What Is a Mole and Why Are Moles Used?

Understanding the Mole Unit of Measurement

Amedeo Avogadro
Avogadro's Number is named after Italian scientist Amedeo Avogadro. Bettmann / Contributor / Getty Images

What Is a Mole and Why Are Moles Used?

A mole is simply a unit of measurement. Units are invented when existing units are inadequate. Chemical reactions often take place at levels where using grams wouldn't make sense, yet using absolute numbers of atoms/molecules/ions would be confusing, too.

Like all units, a mole has to be based on something reproducible. A mole is the quantity of anything that has the same number of particles found in 12.000 grams of carbon-12.

That number of particles is Avogadro's Number, which is roughly 6.02x1023. A mole of carbon atoms is 6.02x1023 carbon atoms. A mole of chemistry teachers is 6.02x1023 chemistry teachers. It's a lot easier to write the word 'mole' than to write '6.02x1023' anytime you want to refer to a large number of things! Basically, that's why this particular unit was invented.

Why don't we simply stick with units like grams (and nanograms and kilograms, etc.)? The answer is that moles give us a consistent method to convert between atoms/molecules and grams. It's simply a convenient unit to use when performing calculations. Okay... you may not find it too convenient when you are first learning how to use it, but once you become familiar with it, a mole will be as normal a unit as, say, a dozen or a byte.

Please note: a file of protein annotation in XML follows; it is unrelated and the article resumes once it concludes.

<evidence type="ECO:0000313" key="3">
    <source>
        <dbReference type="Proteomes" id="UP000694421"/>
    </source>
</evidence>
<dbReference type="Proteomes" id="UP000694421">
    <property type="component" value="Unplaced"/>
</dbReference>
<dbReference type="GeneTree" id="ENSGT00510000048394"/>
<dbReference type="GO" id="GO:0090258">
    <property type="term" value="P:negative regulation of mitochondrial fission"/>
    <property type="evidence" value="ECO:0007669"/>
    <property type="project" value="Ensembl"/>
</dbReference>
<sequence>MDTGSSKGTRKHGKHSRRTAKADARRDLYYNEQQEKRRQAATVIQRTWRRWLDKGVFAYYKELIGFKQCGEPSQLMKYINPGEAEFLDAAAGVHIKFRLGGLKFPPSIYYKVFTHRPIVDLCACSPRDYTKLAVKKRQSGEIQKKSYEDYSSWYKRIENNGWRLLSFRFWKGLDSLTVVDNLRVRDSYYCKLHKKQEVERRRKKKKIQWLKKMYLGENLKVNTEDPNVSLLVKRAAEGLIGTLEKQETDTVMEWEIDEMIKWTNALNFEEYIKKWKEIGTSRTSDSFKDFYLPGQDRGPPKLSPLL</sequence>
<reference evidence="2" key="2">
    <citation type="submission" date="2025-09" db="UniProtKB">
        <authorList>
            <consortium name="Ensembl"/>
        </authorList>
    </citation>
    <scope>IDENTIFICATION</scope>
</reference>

Converting Moles To Grams

One of the most common chemistry calculations is converting moles of a substance into grams.

When you balance equations, you'll use the mole ratio between reactants and reagents. To do this conversion, all you need is a periodic table or another list of atomic masses.

Example: How many grams of carbon dioxide is 0.2 moles of CO2?

Look up the atomic masses of carbon and oxygen. This is the number of grams per one mole of atoms.

Carbon (C) has 12.01 grams per mole.
Oxygen (O) has 16.00 grams per mole.

One molecule of carbon dioxide contains 1 carbon atom and 2 oxygen atoms, so:

number of grams per mole CO2 = 12.01 + [2 x 16.00]
number of grams per mole CO2 = 12.01 + 32.00
number of grams per mole CO2 = 44.01 gram/mole

Simply multiply this number of grams per mole times the number of moles you have in order to get the final answer:

grams in 0.2 moles of CO2 = 0.2 moles x 44.01 grams/mole
grams in 0.2 moles of CO2 = 8.80 grams

It's good practice to make certain units cancel out to give you the one you need. In this case, the moles canceled out of the calculation, leaving you with grams.

You can also convert grams to moles.

Additional link: Learn About Mole Day

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Helmenstine, Anne Marie, Ph.D. "What Is a Mole and Why Are Moles Used?" ThoughtCo, Mar. 31, 2017, thoughtco.com/what-is-a-mole-and-why-are-moles-used-602108. Helmenstine, Anne Marie, Ph.D. (2017, March 31). What Is a Mole and Why Are Moles Used? Retrieved from https://www.thoughtco.com/what-is-a-mole-and-why-are-moles-used-602108 Helmenstine, Anne Marie, Ph.D. "What Is a Mole and Why Are Moles Used?" ThoughtCo. https://www.thoughtco.com/what-is-a-mole-and-why-are-moles-used-602108 (accessed November 18, 2017).